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CERCLA-linked environmental impact and benefit analysis: Evaluating remedial alternatives for the Portland Harbor Superfund Site, Portland, Oregon, USA.

Authors
  • McNally, Amanda D1
  • Fitzpatrick, Anne G2
  • Mirchandani, Sera3
  • Salmon, Matthew3
  • Edwards, Deborah A4
  • 1 Geosyntec Consultants, Pittsburgh, Pennsylvania, USA.
  • 2 Geosyntec Consultants, Seattle, Washington, USA.
  • 3 AECOM Technical Services, Seattle, Washington, USA.
  • 4 ExxonMobil Environmental Services, Baytown, Texas, USA.
Type
Published Article
Journal
Integrated Environmental Assessment and Management
Publisher
Wiley (John Wiley & Sons)
Publication Date
Oct 25, 2017
Identifiers
DOI: 10.1002/ieam.2000
PMID: 29068521
Source
Medline
Keywords
License
Unknown

Abstract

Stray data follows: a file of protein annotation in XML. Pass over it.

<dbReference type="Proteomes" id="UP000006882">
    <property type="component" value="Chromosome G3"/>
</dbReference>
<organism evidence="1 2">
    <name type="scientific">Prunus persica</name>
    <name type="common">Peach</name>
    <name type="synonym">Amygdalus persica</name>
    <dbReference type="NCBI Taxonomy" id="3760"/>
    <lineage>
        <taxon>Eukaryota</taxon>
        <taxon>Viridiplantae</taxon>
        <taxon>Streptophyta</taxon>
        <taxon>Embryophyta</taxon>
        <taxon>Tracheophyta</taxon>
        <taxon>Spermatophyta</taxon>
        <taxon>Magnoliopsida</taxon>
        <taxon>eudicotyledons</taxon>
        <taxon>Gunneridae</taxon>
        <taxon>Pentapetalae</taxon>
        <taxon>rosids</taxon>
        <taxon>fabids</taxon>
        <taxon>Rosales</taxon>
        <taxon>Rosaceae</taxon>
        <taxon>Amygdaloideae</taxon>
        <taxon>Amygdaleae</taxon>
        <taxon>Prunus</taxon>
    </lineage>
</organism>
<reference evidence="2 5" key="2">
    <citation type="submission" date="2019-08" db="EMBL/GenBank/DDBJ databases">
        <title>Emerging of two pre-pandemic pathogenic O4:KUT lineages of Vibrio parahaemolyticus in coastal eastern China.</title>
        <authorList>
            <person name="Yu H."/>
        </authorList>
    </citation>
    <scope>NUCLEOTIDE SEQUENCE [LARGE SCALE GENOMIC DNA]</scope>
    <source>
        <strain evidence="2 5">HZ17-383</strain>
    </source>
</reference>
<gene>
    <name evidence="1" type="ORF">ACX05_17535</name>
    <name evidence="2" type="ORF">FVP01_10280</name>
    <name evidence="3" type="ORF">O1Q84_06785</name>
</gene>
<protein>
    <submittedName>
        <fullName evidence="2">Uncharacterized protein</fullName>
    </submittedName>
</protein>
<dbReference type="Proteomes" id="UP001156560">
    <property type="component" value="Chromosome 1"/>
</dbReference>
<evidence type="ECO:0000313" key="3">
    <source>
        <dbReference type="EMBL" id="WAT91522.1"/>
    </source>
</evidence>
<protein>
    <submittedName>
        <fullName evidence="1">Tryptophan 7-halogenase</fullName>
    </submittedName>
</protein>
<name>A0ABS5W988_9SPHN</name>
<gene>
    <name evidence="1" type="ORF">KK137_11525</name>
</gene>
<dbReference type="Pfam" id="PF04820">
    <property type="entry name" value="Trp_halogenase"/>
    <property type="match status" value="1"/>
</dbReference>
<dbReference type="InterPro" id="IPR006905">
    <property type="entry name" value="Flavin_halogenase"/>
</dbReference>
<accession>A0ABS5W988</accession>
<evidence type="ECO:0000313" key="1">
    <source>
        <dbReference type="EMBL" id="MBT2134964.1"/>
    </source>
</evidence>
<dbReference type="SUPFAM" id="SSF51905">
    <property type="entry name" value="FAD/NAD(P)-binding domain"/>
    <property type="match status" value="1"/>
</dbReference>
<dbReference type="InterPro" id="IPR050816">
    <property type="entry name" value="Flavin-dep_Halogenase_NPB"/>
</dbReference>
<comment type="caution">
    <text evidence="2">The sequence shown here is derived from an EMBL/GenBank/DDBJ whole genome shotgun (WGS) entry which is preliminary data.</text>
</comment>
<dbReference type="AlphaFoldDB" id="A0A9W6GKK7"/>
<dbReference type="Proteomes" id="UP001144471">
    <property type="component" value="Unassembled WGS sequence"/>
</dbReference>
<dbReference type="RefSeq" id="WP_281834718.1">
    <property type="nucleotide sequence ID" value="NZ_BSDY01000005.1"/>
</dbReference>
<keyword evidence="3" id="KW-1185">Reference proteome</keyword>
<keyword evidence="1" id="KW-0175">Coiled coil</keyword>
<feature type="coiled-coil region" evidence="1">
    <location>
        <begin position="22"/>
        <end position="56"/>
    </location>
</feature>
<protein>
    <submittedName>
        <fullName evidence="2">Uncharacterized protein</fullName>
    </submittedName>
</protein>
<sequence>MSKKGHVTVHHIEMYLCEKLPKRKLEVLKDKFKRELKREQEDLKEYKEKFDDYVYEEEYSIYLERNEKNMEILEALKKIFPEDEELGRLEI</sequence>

This analysis focused on evaluating the environmental consequences of remediation, providing indicators for the environmental quality pillar of 3 "pillars" of the Portland Harbor Sustainability Project (PHSP) framework (the other 2 pillars are economic viability and social equity). The project an environmental impact and benefit analysis (EIBA) and an EIBA-based cost-benefit analysis. Metrics developed in the EIBA were used to quantify and compare remedial alternatives' environmental benefits and impacts in the human and ecological domains, as a result of remedial actions (relative to no action). The cost-benefit results were used to evaluate whether remediation costs were proportionate or disproportionate to the environmental benefits. Alternatives B and D had the highest overall benefit scores, and Alternative F was disproportionately costly relative to its achieved benefits when compared to the other remedial alternatives. Indeed, the costlier alternatives with larger remedial footprints had lower overall EIBA benefit scores-because of substantially more air emissions, noise, and light impacts, and more disturbance to business, recreational access, and habitat during construction-compared to the less costly and smaller alternatives. Put another way, the adverse effects during construction tended to outweigh the long-term benefits, and the net environmental impacts of the larger remedial alternatives far outweighed their small incremental improvements in risk reduction. Results of this Comprehensive Environmental Response Compensation and Liability Act (CERCLA)-linked environmental analysis were integrated with indicators of economic and social impacts of remediation in a stakeholder values-based sustainability framework. These tools (EIBA, EIBA-based cost-benefit analysis, economic impact assessment, and the stakeholder values-based integration) provide transparent and quantitative evaluations of the benefits and impacts associated with remedial alternatives, and should be applied to complex remediation projects to aid environmental decision making. © 2017 The Authors. Integrated Environmental Assessment and Management published by Wiley Periodicals, Inc. on behalf of Society of Environmental Toxicology & Chemistry (SETAC).

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